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Our holdings include hundreds of glass and film negatives/transparencies that we've scanned ourselves; in addition, many other photos on this site were extracted from reference images (high-resolution tiffs) in the Library of Congress research archive. (To query the database click here.) They are adjusted, restored and reworked by your webmaster in accordance with his aesthetic sensibilities before being downsized and turned into the jpegs you see here. All of these images (including "derivative works") are protected by copyright laws of the United States and other jurisdictions and may not be sold, reproduced or otherwise used for commercial purposes without permission.

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[REV 25-NOV-2014]

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Stamps Gas Coke: 1937

Stamps Gas Coke: 1937

August 1937. "Post office in Gemmell, Minnesota." One-stop shopping for a variety of needs. Photo by Russell Lee, Resettlement Administration. View full size.

On Shorpy:
Today's Top 5

TEL or Ethyl

The "lead" that was added to gasoline was not metallic lead nor a simple metal salt. It was a more complex organic compound known at tetraethyllead (aka TEL). The commercial additive blended this with two other components along with a dye. Check out for a more detailed explanation.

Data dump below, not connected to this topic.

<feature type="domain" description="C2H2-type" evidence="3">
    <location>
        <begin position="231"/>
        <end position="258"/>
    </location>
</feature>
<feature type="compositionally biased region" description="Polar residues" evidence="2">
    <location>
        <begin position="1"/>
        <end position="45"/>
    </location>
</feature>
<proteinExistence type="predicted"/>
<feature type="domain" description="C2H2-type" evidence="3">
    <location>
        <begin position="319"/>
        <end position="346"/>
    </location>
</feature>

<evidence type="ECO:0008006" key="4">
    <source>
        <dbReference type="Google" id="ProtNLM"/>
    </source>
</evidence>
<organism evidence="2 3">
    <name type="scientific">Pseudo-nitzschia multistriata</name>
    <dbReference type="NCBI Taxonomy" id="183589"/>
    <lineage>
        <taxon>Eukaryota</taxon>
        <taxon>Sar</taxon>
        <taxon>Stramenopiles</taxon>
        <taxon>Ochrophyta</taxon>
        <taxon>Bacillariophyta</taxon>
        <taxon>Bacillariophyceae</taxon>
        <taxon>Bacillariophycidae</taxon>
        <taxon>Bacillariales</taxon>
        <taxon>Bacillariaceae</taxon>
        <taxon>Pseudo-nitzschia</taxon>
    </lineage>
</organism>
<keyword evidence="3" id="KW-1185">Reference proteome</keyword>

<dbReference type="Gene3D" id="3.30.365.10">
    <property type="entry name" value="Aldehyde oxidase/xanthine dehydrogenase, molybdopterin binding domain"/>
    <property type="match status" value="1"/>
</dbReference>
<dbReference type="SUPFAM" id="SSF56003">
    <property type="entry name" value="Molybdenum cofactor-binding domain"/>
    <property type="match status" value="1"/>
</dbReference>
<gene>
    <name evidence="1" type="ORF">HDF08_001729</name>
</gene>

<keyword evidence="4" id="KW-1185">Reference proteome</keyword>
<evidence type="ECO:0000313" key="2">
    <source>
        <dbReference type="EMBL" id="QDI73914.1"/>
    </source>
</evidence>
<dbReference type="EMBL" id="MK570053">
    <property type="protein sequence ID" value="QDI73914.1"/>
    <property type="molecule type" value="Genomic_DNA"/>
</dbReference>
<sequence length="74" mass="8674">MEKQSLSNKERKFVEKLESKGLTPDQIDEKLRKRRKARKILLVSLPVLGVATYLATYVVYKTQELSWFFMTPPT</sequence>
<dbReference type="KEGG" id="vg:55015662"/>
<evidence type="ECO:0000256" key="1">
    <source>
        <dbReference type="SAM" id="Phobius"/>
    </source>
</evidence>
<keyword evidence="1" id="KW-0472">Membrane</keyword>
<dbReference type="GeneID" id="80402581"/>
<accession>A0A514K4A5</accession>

Boom, burn, bust

Gemmell was a lumber boomtown. A forest fire hastened its demise, before Lee photographed everything left of any importance. According to a middle school history project, at its peak Gemmell had 2,000 citizens, seventeen hotels, an ice cream parlor, two schools, four or more restaurants, one gas station, one church, more than ten sawmills, and a number of other businesses. Lee reported that there were 500 citizens at the time of his visit, which seems generous. Today, it's more of a townsite than a town.

Carnation, Pet, Borden -

- those I've seen, but how could I have reached senescence without knowing that Armour also made condensed milk?


I never noticed that they warned about gasoline having lead since the thirties. But it took till the eighties till they finally removed the stuff.

[See Dave's explanation here. -tterrace]

All you need to make you Go

Ex-Lax, orange juice and gasoline. That's all I need for speed. I miss seeing these little combination stores and post offices. They're about all gone from our area. One I visited just a few years ago (now closed) still had items in stock with prices dating to the '50s and '60s.

All of That

Plus Ex-Lax.

SHORPY HISTORICAL PHOTO ARCHIVE | History in HD is a vintage photo archive featuring thousands of high-definition images from the 1850s to 1960s. (Available as fine-art prints from the Shorpy Archive.) The site is named after Shorpy Higginbotham, a teenage coal miner who lived 100 years ago.

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